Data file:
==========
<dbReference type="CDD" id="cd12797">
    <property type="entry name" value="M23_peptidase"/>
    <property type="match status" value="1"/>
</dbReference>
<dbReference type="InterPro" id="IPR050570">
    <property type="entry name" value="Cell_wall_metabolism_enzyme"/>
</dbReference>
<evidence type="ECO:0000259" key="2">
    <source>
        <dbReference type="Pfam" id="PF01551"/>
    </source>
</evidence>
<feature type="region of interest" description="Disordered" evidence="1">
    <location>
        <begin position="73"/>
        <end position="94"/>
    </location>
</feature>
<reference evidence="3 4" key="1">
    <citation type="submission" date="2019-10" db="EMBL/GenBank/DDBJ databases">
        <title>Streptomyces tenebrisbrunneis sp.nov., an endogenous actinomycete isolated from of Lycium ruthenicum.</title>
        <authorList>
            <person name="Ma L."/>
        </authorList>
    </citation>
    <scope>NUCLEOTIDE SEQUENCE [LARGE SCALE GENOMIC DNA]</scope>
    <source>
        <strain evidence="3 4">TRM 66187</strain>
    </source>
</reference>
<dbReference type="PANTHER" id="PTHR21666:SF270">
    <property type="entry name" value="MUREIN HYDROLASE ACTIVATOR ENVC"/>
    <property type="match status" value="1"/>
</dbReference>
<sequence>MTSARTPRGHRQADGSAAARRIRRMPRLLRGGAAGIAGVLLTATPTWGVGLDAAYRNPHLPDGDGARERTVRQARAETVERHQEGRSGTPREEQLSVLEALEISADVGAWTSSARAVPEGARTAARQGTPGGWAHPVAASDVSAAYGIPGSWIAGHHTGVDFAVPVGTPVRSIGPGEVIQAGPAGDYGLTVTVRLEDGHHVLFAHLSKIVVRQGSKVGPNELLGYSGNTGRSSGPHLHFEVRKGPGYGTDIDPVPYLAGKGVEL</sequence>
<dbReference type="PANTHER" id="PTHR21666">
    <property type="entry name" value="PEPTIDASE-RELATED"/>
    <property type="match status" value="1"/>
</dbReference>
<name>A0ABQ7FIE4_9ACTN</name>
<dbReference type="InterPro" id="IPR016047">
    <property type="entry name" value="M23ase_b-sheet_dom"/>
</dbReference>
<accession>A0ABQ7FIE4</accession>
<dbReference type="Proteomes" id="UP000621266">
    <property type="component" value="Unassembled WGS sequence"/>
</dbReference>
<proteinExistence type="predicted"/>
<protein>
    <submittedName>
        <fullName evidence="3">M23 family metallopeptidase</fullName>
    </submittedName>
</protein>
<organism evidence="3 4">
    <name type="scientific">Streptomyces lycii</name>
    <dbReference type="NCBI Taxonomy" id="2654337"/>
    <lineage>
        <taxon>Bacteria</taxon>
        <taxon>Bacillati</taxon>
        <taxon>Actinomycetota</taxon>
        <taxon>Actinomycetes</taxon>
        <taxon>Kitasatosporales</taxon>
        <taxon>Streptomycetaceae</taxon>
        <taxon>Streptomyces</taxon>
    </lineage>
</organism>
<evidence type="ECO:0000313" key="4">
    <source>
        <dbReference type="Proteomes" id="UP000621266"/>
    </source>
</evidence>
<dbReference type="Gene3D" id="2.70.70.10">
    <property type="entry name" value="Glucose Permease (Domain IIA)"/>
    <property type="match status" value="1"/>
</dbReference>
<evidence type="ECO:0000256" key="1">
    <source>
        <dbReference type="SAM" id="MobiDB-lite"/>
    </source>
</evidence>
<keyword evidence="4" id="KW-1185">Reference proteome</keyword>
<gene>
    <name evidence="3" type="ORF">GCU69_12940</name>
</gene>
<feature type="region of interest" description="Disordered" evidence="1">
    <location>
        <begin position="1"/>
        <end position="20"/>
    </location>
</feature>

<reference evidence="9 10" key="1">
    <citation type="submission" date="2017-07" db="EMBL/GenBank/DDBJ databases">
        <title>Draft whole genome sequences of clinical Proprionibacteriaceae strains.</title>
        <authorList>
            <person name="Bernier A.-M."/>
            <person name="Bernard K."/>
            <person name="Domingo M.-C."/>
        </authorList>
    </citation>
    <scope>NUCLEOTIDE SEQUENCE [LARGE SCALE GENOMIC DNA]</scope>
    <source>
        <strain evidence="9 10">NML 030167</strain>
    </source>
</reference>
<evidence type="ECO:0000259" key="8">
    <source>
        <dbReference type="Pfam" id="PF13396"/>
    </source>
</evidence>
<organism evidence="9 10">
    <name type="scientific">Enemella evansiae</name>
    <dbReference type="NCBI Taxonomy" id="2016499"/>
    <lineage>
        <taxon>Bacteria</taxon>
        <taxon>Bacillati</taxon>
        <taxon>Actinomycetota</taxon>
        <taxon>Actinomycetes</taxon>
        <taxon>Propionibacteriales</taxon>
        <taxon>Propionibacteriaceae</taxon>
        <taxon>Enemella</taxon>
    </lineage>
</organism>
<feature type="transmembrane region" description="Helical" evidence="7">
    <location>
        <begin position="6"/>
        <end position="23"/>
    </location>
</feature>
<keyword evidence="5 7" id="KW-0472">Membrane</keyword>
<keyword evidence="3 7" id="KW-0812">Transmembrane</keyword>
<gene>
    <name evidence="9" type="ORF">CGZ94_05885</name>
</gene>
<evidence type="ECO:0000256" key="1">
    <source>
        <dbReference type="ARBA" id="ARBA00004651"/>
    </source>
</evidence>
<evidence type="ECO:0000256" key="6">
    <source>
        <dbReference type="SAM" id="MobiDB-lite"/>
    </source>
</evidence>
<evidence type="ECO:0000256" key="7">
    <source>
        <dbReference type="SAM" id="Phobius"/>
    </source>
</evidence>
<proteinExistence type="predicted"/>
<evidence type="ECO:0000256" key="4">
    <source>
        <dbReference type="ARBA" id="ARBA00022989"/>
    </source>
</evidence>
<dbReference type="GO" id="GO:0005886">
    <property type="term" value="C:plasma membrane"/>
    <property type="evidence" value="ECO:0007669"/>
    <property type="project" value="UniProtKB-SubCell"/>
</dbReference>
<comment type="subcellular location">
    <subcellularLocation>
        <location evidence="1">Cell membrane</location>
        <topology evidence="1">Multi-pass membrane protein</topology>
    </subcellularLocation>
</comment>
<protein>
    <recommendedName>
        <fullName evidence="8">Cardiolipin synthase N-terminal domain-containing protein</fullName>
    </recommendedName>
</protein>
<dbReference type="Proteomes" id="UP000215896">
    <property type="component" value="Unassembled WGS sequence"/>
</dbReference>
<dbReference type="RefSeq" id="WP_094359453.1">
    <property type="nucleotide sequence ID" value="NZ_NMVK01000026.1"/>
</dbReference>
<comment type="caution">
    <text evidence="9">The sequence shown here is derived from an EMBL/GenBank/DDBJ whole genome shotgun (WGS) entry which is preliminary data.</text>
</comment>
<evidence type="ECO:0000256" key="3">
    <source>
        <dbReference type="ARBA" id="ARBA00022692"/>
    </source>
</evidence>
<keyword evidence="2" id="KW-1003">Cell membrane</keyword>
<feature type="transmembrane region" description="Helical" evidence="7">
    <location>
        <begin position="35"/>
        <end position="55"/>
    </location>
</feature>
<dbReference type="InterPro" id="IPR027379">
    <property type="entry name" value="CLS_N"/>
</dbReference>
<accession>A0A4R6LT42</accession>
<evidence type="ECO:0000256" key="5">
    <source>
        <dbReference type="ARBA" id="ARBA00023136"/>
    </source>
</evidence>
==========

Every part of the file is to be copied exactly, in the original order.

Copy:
<dbReference type="CDD" id="cd12797">
    <property type="entry name" value="M23_peptidase"/>
    <property type="match status" value="1"/>
</dbReference>
<dbReference type="InterPro" id="IPR050570">
    <property type="entry name" value="Cell_wall_metabolism_enzyme"/>
</dbReference>
<evidence type="ECO:0000259" key="2">
    <source>
        <dbReference type="Pfam" id="PF01551"/>
    </source>
</evidence>
<feature type="region of interest" description="Disordered" evidence="1">
    <location>
        <begin position="73"/>
        <end position="94"/>
    </location>
</feature>
<reference evidence="3 4" key="1">
    <citation type="submission" date="2019-10" db="EMBL/GenBank/DDBJ databases">
        <title>Streptomyces tenebrisbrunneis sp.nov., an endogenous actinomycete isolated from of Lycium ruthenicum.</title>
        <authorList>
            <person name="Ma L."/>
        </authorList>
    </citation>
    <scope>NUCLEOTIDE SEQUENCE [LARGE SCALE GENOMIC DNA]</scope>
    <source>
        <strain evidence="3 4">TRM 66187</strain>
    </source>
</reference>
<dbReference type="PANTHER" id="PTHR21666:SF270">
    <property type="entry name" value="MUREIN HYDROLASE ACTIVATOR ENVC"/>
    <property type="match status" value="1"/>
</dbReference>
<sequence>MTSARTPRGHRQADGSAAARRIRRMPRLLRGGAAGIAGVLLTATPTWGVGLDAAYRNPHLPDGDGARERTVRQARAETVERHQEGRSGTPREEQLSVLEALEISADVGAWTSSARAVPEGARTAARQGTPGGWAHPVAASDVSAAYGIPGSWIAGHHTGVDFAVPVGTPVRSIGPGEVIQAGPAGDYGLTVTVRLEDGHHVLFAHLSKIVVRQGSKVGPNELLGYSGNTGRSSGPHLHFEVRKGPGYGTDIDPVPYLAGKGVEL</sequence>
<dbReference type="PANTHER" id="PTHR21666">
    <property type="entry name" value="PEPTIDASE-RELATED"/>
    <property type="match status" value="1"/>
</dbReference>
<name>A0ABQ7FIE4_9ACTN</name>
<dbReference type="InterPro" id="IPR016047">
    <property type="entry name" value="M23ase_b-sheet_dom"/>
</dbReference>
<accession>A0ABQ7FIE4</accession>
<dbReference type="Proteomes" id="UP000621266">
    <property type="component" value="Unassembled WGS sequence"/>
</dbReference>
<proteinExistence type="predicted"/>
<protein>
    <submittedName>
        <fullName evidence="3">M23 family metallopeptidase</fullName>
    </submittedName>
</protein>
<organism evidence="3 4">
    <name type="scientific">Streptomyces lycii</name>
    <dbReference type="NCBI Taxonomy" id="2654337"/>
    <lineage>
        <taxon>Bacteria</taxon>
        <taxon>Bacillati</taxon>
        <taxon>Actinomycetota</taxon>
        <taxon>Actinomycetes</taxon>
        <taxon>Kitasatosporales</taxon>
        <taxon>Streptomycetaceae</taxon>
        <taxon>Streptomyces</taxon>
    </lineage>
</organism>
<evidence type="ECO:0000313" key="4">
    <source>
        <dbReference type="Proteomes" id="UP000621266"/>
    </source>
</evidence>
<dbReference type="Gene3D" id="2.70.70.10">
    <property type="entry name" value="Glucose Permease (Domain IIA)"/>
    <property type="match status" value="1"/>
</dbReference>
<evidence type="ECO:0000256" key="1">
    <source>
        <dbReference type="SAM" id="MobiDB-lite"/>
    </source>
</evidence>
<keyword evidence="4" id="KW-1185">Reference proteome</keyword>
<gene>
    <name evidence="3" type="ORF">GCU69_12940</name>
</gene>
<feature type="region of interest" description="Disordered" evidence="1">
    <location>
        <begin position="1"/>
        <end position="20"/>
    </location>
</feature>

<reference evidence="9 10" key="1">
    <citation type="submission" date="2017-07" db="EMBL/GenBank/DDBJ databases">
        <title>Draft whole genome sequences of clinical Proprionibacteriaceae strains.</title>
        <authorList>
            <person name="Bernier A.-M."/>
            <person name="Bernard K."/>
            <person name="Domingo M.-C."/>
        </authorList>
    </citation>
    <scope>NUCLEOTIDE SEQUENCE [LARGE SCALE GENOMIC DNA]</scope>
    <source>
        <strain evidence="9 10">NML 030167</strain>
    </source>
</reference>
<evidence type="ECO:0000259" key="8">
    <source>
        <dbReference type="Pfam" id="PF13396"/>
    </source>
</evidence>
<organism evidence="9 10">
    <name type="scientific">Enemella evansiae</name>
    <dbReference type="NCBI Taxonomy" id="2016499"/>
    <lineage>
        <taxon>Bacteria</taxon>
        <taxon>Bacillati</taxon>
        <taxon>Actinomycetota</taxon>
        <taxon>Actinomycetes</taxon>
        <taxon>Propionibacteriales</taxon>
        <taxon>Propionibacteriaceae</taxon>
        <taxon>Enemella</taxon>
    </lineage>
</organism>
<feature type="transmembrane region" description="Helical" evidence="7">
    <location>
        <begin position="6"/>
        <end position="23"/>
    </location>
</feature>
<keyword evidence="5 7" id="KW-0472">Membrane</keyword>
<keyword evidence="3 7" id="KW-0812">Transmembrane</keyword>
<gene>
    <name evidence="9" type="ORF">CGZ94_05885</name>
</gene>
<evidence type="ECO:0000256" key="1">
    <source>
        <dbReference type="ARBA" id="ARBA00004651"/>
    </source>
</evidence>
<evidence type="ECO:0000256" key="6">
    <source>
        <dbReference type="SAM" id="MobiDB-lite"/>
    </source>
</evidence>
<evidence type="ECO:0000256" key="7">
    <source>
        <dbReference type="SAM" id="Phobius"/>
    </source>
</evidence>
<proteinExistence type="predicted"/>
<evidence type="ECO:0000256" key="4">
    <source>
        <dbReference type="ARBA" id="ARBA00022989"/>
    </source>
</evidence>
<dbReference type="GO" id="GO:0005886">
    <property type="term" value="C:plasma membrane"/>
    <property type="evidence" value="ECO:0007669"/>
    <property type="project" value="UniProtKB-SubCell"/>
</dbReference>
<comment type="subcellular location">
    <subcellularLocation>
        <location evidence="1">Cell membrane</location>
        <topology evidence="1">Multi-pass membrane protein</topology>
    </subcellularLocation>
</comment>
<protein>
    <recommendedName>
        <fullName evidence="8">Cardiolipin synthase N-terminal domain-containing protein</fullName>
    </recommendedName>
</protein>
<dbReference type="Proteomes" id="UP000215896">
    <property type="component" value="Unassembled WGS sequence"/>
</dbReference>
<dbReference type="RefSeq" id="WP_094359453.1">
    <property type="nucleotide sequence ID" value="NZ_NMVK01000026.1"/>
</dbReference>
<comment type="caution">
    <text evidence="9">The sequence shown here is derived from an EMBL/GenBank/DDBJ whole genome shotgun (WGS) entry which is preliminary data.</text>
</comment>
<evidence type="ECO:0000256" key="3">
    <source>
        <dbReference type="ARBA" id="ARBA00022692"/>
    </source>
</evidence>
<keyword evidence="2" id="KW-1003">Cell membrane</keyword>
<feature type="transmembrane region" description="Helical" evidence="7">
    <location>
        <begin position="35"/>
        <end position="55"/>
    </location>
</feature>
<dbReference type="InterPro" id="IPR027379">
    <property type="entry name" value="CLS_N"/>
</dbReference>
<accession>A0A4R6LT42</accession>
<evidence type="ECO:0000256" key="5">
    <source>
        <dbReference type="ARBA" id="ARBA00023136"/>
    </source>
</evidence>